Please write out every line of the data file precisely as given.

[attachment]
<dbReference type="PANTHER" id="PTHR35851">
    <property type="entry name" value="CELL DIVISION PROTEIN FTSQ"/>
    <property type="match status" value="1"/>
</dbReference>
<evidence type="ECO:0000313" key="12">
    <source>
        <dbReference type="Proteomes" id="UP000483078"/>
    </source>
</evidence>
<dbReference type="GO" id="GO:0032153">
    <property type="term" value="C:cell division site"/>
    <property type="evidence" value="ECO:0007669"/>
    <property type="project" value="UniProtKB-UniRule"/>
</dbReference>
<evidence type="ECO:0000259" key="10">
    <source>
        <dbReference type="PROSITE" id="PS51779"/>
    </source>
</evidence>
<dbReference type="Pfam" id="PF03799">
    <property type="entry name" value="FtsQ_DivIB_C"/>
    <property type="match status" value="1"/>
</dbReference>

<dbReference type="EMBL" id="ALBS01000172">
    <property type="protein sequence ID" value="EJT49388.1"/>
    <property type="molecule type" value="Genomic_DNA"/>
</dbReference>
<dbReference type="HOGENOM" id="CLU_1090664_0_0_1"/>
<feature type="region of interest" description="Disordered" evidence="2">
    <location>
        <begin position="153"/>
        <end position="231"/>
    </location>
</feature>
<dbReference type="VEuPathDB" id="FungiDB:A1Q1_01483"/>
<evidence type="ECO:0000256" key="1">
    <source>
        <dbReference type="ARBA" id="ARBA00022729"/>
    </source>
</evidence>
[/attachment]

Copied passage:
<dbReference type="PANTHER" id="PTHR35851">
    <property type="entry name" value="CELL DIVISION PROTEIN FTSQ"/>
    <property type="match status" value="1"/>
</dbReference>
<evidence type="ECO:0000313" key="12">
    <source>
        <dbReference type="Proteomes" id="UP000483078"/>
    </source>
</evidence>
<dbReference type="GO" id="GO:0032153">
    <property type="term" value="C:cell division site"/>
    <property type="evidence" value="ECO:0007669"/>
    <property type="project" value="UniProtKB-UniRule"/>
</dbReference>
<evidence type="ECO:0000259" key="10">
    <source>
        <dbReference type="PROSITE" id="PS51779"/>
    </source>
</evidence>
<dbReference type="Pfam" id="PF03799">
    <property type="entry name" value="FtsQ_DivIB_C"/>
    <property type="match status" value="1"/>
</dbReference>

<dbReference type="EMBL" id="ALBS01000172">
    <property type="protein sequence ID" value="EJT49388.1"/>
    <property type="molecule type" value="Genomic_DNA"/>
</dbReference>
<dbReference type="HOGENOM" id="CLU_1090664_0_0_1"/>
<feature type="region of interest" description="Disordered" evidence="2">
    <location>
        <begin position="153"/>
        <end position="231"/>
    </location>
</feature>
<dbReference type="VEuPathDB" id="FungiDB:A1Q1_01483"/>
<evidence type="ECO:0000256" key="1">
    <source>
        <dbReference type="ARBA" id="ARBA00022729"/>
    </source>
</evidence>